Recent experimental studies have shown that certain cytotoxic agents, when administered at low and frequent doses are more effective in targeting tumour endothelium than large single bolus doses followed by long rest periods. This is because intra-tumoural vascular endothelial cells, in contrast to the endothelium of quiescent mature blood vessels of normal adult tissues, proliferate rapidly and are vulnerable to cytotoxic agents. However, the long interval between cycles of conventional chemotherapy permits the survival and re-growth of a small number of endothelial cells, allowing tumour angiogenesis to persist. Continuous, low-dose chemotherapy, on the other hand, enhances the anti-angiogenic effect of some cytotoxic agents and may also enhance pro-apoptotic effect in both dividing tumour cells and endothelial cells. A further advantage in the use of continuous low-dose chemotherapy is that it minimises the toxic effects of drugs, allowing more combinations of potentially synergistic selective inhibitors of angiogenesis. The use of dosing regimens that involve the frequent administration of small doses of drugs without extended rest periods has been termed "metronomic" or "high time" chemotherapy [4]. For these reasons we evaluated the clinical efficacy and tolerance of metronomic chemotherapy as salvage therapy in a young patient with advanced ovarian carcinoma platinum resistance and bad performance status.

Case presentation

In January 2001 a 36 year old woman, nulliparous, menarche at 13 years with a regular cycle came to our Institution because of abdominal pain and increase of abdominal volume. Serum tumour marker tests revealed abnormally high levels of CA-125 (182 IU/ml), but normal levels of CA-19-9 (20,68 IU/ml), CA 15-3 (16 IU/ml) and CEA (1.1 ng/ml). Ultrasound scan (US) and Computer tomography (CT) of the pelvis was done at our surgical department and revealed a moderate amount of ascites and a conglomeration of the bowel [Fig 1].

thumbnailFigure 1. Computer tomography (CT) scan of advanced ovarian cancer before treatment showing conglomeration of the bowel.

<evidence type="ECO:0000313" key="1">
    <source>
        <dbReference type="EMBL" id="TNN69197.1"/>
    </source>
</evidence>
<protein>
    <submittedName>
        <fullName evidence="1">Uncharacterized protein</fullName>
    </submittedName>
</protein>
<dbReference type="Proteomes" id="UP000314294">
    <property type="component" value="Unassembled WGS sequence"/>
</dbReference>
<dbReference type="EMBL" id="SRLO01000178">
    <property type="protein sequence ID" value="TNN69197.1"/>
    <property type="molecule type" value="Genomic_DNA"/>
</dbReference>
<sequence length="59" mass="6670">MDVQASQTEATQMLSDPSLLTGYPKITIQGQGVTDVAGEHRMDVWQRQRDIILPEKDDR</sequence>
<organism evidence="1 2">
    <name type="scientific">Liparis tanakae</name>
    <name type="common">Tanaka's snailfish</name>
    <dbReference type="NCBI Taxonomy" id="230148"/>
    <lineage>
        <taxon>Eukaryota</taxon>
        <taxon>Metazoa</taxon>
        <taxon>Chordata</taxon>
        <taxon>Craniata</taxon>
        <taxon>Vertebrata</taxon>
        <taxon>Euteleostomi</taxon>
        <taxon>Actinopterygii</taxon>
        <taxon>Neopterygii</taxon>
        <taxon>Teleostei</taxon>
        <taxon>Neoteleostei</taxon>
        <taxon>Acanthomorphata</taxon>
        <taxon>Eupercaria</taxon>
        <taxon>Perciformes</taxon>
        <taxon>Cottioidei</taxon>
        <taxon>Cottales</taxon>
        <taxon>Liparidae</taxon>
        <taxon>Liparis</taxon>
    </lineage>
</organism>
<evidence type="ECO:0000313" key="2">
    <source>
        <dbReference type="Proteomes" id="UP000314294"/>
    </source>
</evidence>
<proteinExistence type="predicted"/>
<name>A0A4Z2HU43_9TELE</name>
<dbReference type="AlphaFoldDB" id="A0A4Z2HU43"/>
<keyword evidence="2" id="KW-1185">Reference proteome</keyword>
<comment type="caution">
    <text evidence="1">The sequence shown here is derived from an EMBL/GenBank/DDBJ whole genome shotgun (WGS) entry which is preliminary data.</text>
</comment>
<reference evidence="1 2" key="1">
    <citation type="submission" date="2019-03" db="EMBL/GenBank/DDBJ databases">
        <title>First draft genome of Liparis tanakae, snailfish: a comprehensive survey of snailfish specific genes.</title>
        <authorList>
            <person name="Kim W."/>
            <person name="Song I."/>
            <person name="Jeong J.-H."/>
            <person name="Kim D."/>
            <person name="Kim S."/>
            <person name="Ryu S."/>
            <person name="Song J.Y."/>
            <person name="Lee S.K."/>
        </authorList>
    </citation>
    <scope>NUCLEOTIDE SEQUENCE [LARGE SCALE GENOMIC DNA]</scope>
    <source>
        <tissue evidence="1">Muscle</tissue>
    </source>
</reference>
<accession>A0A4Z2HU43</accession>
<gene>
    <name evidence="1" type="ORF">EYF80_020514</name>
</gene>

Explorative laparotomy revealed one litre of ascites, diffuse peritoneal carcinomatosis and a solid tumour originating from the ovary that formed a mass with extensive adhesions to the uterus, sigmoid colon, and rectum in the pouch of Douglas. There were also numerous metastatic tumours with a diameter of about 3 cm in the greater omentum and the retroperitoneum. Based on these findings, we decided to only perform biopsy of the tumour. Pathologic examination revealed poorly differentiated serous adenocarcinoma arising from the ovary, FIGO stage IIIC

After surgery, six courses of chemotherapy with paclitaxel (175 mg/m2) and carboplatin (CBDCA: AUC 5) were given every 3 weeks.

At the end of chemotherapy a re-evaluation of the situation by CT scan and serum marker CA 125 (102 IU/ml) showed no response to therapy. For this reason we started with a second line of chemotherapy with topotecan (1,5 mg/m2) for 5 days every 3 weeks. Unfortunately, fifteen days from the first cycle of chemotherapy the patient underwent surgery again due to an intestinal occlusion.

The second laparotomy showed that the pelvis and the abdomen were completely obstructed by a tumour mass that incorporated the bowel with widespread peritoneal carcinomatosis of diaphragmatic peritonetoneum and on liver surface. This situation with an increase of serum marker Ca 125 (300 IU/ml) showed a clear progression of the disease. Given the extension we decided to perform only a colostomy.

Even if the patient only had one cycle of second line chemotherapy, it was not possible to verify response to further treatment with topotecan, because of the general deterioration with marked weight loss and anaemia grade 2 (classification by the NCI-CTC).

After thorough discussion with the patient, informed consent was obtained and further salvage chemotherapy was started in August 2001. The regimen of a palliative chemotherapy was oral cyclophosphamide (50 mg) every day plus support therapy with epoetin alpha (10000 IU) every day plus vitamins.

Even if evaluation with CT scan and serum marker Ca 125 (90 IU/ml), 3 months after colostomy, showed stabilization of the disease, surprisingly, the patient improved with disappearance of anaemia and weight increase.